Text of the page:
I share your thinking a bit but am determined to keep myself as well informed as possible and that way work out how to get on with my life in a way which reduces risks. For example, I had our boiler replaced because it was beyond servicing but used a local plumber who I knew because is a very cautious individual who has a vested interest in avoiding the virus as his 90 year old father lives with him. My hairdresser is a T1 so she has a vested interest in keeping healthy, so no problem there. On the downside I have not been to my favourite Indian takeaway for a long while because it is in the more crowded part of Preston.

You can't win them all, but I'm determined to win as many as I can.
 

mikeyB

Well-Known Member
Relationship to Diabetes
Type 1
Sorry to hear of your travails, @Felinia, but I don’t think you’ll be isolating in a years time, I’m sure it will be all over by then, like the economy.

I need to lose a bit of weight. It’s the recalcitrant magic belly. It’s magic because it isn’t there when I lie down.:oops:
 

grovesy

Well-Known Member
Relationship to Diabetes
Type 2
Hi Felina. Don't forget the forum. Posting on here is a great way to keep up contacts and share thoughts and ideas and keep the old brain going.

I share your thinking a bit but am determined to keep myself as well informed as possible and that way work out how to get on with my life in a way which reduces risks. For example, I had our boiler replaced because it was beyond servicing but used a local plumber who I knew because is a very cautious individual who has a vested interest in avoiding the virus as his 90 year old father lives with him. My hairdresser is a T1 so she has a vested interest in keeping healthy, so no problem there. On the downside I have not been to my favourite Indian takeaway for a long while because it is in the more crowded part of Preston.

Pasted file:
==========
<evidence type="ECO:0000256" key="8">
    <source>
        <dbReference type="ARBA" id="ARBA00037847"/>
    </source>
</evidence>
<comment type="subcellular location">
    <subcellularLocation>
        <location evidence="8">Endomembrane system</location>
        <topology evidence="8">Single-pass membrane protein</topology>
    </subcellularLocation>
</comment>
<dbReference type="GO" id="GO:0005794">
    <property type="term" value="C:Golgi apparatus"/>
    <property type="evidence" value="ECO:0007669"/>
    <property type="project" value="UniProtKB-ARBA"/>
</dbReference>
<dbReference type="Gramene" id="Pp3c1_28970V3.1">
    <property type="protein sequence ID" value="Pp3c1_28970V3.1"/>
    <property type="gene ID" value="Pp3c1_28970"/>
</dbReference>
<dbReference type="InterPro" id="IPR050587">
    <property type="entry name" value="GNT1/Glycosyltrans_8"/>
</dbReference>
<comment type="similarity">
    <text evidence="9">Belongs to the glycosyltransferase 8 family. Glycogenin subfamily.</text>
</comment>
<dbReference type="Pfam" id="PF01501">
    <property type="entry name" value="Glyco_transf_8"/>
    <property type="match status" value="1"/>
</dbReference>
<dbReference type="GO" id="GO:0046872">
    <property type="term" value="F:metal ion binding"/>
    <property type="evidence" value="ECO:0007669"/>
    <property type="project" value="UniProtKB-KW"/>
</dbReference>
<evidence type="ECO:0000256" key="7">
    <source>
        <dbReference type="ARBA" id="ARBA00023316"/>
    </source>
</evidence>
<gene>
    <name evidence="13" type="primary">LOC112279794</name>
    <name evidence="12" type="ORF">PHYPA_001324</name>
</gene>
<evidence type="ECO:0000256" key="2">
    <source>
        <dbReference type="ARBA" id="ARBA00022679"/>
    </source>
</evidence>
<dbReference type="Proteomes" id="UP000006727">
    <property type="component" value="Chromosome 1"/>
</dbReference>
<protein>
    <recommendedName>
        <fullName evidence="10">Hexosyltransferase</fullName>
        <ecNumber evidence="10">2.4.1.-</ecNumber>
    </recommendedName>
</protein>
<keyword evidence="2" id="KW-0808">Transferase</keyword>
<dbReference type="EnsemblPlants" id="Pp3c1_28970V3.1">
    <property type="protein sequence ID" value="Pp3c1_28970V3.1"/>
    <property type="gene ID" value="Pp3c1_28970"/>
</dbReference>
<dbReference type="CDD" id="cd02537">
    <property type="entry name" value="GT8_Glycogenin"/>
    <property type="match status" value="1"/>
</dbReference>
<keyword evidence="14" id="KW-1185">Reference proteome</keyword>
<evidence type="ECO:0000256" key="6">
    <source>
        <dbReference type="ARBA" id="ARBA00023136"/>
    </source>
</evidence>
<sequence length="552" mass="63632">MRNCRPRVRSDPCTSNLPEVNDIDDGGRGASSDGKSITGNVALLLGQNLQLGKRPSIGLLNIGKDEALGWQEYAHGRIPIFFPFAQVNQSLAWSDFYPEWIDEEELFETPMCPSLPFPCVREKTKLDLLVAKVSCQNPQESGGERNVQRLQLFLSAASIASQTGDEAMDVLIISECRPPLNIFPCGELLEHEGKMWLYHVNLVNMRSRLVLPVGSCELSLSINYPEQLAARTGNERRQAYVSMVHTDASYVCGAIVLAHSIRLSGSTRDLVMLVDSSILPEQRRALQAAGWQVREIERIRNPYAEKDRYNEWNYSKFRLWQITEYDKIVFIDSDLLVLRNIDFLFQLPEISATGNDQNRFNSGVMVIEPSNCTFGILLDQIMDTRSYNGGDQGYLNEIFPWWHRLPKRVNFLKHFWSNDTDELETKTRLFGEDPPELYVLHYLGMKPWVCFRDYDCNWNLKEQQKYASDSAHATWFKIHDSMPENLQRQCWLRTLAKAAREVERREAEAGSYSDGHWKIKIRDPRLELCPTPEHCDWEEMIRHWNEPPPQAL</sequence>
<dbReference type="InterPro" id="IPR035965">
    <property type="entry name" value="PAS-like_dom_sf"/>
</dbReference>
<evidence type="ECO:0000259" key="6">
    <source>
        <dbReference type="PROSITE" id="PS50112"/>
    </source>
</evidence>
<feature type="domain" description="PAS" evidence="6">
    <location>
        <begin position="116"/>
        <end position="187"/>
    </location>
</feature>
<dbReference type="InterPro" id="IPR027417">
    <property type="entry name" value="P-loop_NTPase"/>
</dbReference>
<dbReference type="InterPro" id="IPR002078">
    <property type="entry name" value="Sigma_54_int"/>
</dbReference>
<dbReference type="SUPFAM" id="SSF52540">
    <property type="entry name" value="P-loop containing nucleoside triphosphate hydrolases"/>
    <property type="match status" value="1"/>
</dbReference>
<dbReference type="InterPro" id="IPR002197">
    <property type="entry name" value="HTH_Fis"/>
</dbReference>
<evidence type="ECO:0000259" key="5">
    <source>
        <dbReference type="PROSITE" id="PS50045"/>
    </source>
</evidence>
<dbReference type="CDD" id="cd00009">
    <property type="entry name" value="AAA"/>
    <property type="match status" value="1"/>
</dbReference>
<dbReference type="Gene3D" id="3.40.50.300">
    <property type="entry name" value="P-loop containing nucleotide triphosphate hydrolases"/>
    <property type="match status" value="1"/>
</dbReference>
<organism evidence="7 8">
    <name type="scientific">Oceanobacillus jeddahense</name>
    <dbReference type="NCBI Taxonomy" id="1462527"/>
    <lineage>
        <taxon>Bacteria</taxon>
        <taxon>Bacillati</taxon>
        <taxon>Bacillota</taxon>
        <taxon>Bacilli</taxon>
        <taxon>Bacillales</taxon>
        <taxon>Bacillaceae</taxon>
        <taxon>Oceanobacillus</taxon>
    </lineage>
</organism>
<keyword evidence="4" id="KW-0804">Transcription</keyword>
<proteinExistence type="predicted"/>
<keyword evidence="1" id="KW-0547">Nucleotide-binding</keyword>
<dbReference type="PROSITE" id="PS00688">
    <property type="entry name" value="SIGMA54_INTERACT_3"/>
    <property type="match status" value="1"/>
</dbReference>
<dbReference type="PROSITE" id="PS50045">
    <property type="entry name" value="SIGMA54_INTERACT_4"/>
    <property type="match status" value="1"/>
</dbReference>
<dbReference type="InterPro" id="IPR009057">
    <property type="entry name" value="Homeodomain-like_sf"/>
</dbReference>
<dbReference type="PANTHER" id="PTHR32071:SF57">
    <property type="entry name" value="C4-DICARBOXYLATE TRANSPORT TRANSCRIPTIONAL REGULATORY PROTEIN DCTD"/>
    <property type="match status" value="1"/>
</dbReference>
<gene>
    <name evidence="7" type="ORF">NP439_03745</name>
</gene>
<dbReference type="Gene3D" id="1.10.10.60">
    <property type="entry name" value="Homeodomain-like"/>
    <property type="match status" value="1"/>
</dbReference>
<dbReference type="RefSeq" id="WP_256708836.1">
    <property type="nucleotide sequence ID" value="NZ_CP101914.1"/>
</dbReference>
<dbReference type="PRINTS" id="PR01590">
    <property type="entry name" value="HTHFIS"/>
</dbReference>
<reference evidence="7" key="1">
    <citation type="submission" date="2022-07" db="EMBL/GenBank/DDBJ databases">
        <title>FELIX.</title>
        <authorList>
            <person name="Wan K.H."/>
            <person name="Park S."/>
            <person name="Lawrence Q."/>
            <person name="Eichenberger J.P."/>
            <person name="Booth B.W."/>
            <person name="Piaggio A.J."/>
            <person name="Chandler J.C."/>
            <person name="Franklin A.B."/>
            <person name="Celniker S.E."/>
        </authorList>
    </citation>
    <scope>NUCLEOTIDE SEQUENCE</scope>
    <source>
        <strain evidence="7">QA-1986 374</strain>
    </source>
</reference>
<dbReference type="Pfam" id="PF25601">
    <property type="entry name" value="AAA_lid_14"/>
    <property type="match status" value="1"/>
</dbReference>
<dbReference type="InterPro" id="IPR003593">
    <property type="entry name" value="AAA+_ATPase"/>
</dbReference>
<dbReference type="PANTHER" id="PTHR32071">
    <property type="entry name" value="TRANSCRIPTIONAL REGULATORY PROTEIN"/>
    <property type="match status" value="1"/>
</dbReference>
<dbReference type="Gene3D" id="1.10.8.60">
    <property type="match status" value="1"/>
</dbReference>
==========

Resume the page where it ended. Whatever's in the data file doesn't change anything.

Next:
You can't win them all, but I'm determined to win as many as I can.
I think a number of forum members have not been participating as normal as it has been to much for some.
I personally have been to the Chiropractor for treatment with both the Chiropractor and massage therapist, and know it has taken me longer to get back to my normal. Just as they reopened again I had an acute episode with my back that took longer to get back on top off. I feel the Chiropractor has done their best.
I had my hairdresser here 2 weeks ago we did things a bit different and had patio door and window open.
Not been to Doctors or Dentist yet.
 

Madeline

Well-Known Member
Relationship to Diabetes
Type 2
I came back for the human contact, shielding has been boring and lonely, and I think the stress has added to my BG issues.